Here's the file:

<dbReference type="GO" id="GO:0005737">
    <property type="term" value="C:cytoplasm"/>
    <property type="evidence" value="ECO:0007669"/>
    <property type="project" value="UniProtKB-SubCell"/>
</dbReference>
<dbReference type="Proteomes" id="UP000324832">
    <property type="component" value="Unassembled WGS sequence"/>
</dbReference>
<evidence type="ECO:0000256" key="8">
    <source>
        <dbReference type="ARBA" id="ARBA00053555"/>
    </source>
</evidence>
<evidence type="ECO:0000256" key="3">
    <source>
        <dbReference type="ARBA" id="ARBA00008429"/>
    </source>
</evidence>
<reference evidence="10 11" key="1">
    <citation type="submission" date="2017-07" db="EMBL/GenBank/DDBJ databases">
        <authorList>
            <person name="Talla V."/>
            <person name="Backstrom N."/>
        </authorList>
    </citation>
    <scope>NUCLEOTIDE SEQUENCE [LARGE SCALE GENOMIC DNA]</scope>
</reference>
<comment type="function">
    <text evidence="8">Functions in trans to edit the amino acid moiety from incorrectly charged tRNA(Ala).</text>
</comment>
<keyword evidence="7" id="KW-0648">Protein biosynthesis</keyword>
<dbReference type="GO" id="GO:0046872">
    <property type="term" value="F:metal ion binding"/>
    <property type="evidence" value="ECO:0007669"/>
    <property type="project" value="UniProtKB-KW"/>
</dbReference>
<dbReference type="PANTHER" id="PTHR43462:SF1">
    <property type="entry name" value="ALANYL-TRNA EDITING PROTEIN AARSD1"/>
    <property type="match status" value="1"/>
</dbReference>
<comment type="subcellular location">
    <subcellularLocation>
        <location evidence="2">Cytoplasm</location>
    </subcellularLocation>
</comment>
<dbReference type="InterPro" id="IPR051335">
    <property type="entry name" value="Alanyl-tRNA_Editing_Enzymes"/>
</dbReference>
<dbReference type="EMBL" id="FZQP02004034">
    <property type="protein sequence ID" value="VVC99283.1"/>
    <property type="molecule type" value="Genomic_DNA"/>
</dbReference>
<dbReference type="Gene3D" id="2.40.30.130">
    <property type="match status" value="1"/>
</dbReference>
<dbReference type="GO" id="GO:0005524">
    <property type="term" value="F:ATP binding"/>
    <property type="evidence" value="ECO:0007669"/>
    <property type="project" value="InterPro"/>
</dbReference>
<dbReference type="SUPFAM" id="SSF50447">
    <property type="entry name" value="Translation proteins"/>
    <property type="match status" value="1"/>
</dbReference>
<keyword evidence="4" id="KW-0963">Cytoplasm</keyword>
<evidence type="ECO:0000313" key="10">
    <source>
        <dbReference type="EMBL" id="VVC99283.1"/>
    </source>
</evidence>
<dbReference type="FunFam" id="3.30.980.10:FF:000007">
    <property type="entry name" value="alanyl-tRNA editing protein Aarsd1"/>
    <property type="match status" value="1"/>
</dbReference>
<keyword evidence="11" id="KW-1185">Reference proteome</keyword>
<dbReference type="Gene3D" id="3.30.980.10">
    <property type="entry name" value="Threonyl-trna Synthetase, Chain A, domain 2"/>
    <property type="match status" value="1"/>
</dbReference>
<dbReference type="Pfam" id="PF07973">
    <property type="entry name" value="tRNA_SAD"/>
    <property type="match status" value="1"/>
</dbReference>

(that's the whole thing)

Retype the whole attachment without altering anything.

<dbReference type="GO" id="GO:0005737">
    <property type="term" value="C:cytoplasm"/>
    <property type="evidence" value="ECO:0007669"/>
    <property type="project" value="UniProtKB-SubCell"/>
</dbReference>
<dbReference type="Proteomes" id="UP000324832">
    <property type="component" value="Unassembled WGS sequence"/>
</dbReference>
<evidence type="ECO:0000256" key="8">
    <source>
        <dbReference type="ARBA" id="ARBA00053555"/>
    </source>
</evidence>
<evidence type="ECO:0000256" key="3">
    <source>
        <dbReference type="ARBA" id="ARBA00008429"/>
    </source>
</evidence>
<reference evidence="10 11" key="1">
    <citation type="submission" date="2017-07" db="EMBL/GenBank/DDBJ databases">
        <authorList>
            <person name="Talla V."/>
            <person name="Backstrom N."/>
        </authorList>
    </citation>
    <scope>NUCLEOTIDE SEQUENCE [LARGE SCALE GENOMIC DNA]</scope>
</reference>
<comment type="function">
    <text evidence="8">Functions in trans to edit the amino acid moiety from incorrectly charged tRNA(Ala).</text>
</comment>
<keyword evidence="7" id="KW-0648">Protein biosynthesis</keyword>
<dbReference type="GO" id="GO:0046872">
    <property type="term" value="F:metal ion binding"/>
    <property type="evidence" value="ECO:0007669"/>
    <property type="project" value="UniProtKB-KW"/>
</dbReference>
<dbReference type="PANTHER" id="PTHR43462:SF1">
    <property type="entry name" value="ALANYL-TRNA EDITING PROTEIN AARSD1"/>
    <property type="match status" value="1"/>
</dbReference>
<comment type="subcellular location">
    <subcellularLocation>
        <location evidence="2">Cytoplasm</location>
    </subcellularLocation>
</comment>
<dbReference type="InterPro" id="IPR051335">
    <property type="entry name" value="Alanyl-tRNA_Editing_Enzymes"/>
</dbReference>
<dbReference type="EMBL" id="FZQP02004034">
    <property type="protein sequence ID" value="VVC99283.1"/>
    <property type="molecule type" value="Genomic_DNA"/>
</dbReference>
<dbReference type="Gene3D" id="2.40.30.130">
    <property type="match status" value="1"/>
</dbReference>
<dbReference type="GO" id="GO:0005524">
    <property type="term" value="F:ATP binding"/>
    <property type="evidence" value="ECO:0007669"/>
    <property type="project" value="InterPro"/>
</dbReference>
<dbReference type="SUPFAM" id="SSF50447">
    <property type="entry name" value="Translation proteins"/>
    <property type="match status" value="1"/>
</dbReference>
<keyword evidence="4" id="KW-0963">Cytoplasm</keyword>
<evidence type="ECO:0000313" key="10">
    <source>
        <dbReference type="EMBL" id="VVC99283.1"/>
    </source>
</evidence>
<dbReference type="FunFam" id="3.30.980.10:FF:000007">
    <property type="entry name" value="alanyl-tRNA editing protein Aarsd1"/>
    <property type="match status" value="1"/>
</dbReference>
<keyword evidence="11" id="KW-1185">Reference proteome</keyword>
<dbReference type="Gene3D" id="3.30.980.10">
    <property type="entry name" value="Threonyl-trna Synthetase, Chain A, domain 2"/>
    <property type="match status" value="1"/>
</dbReference>
<dbReference type="Pfam" id="PF07973">
    <property type="entry name" value="tRNA_SAD"/>
    <property type="match status" value="1"/>
</dbReference>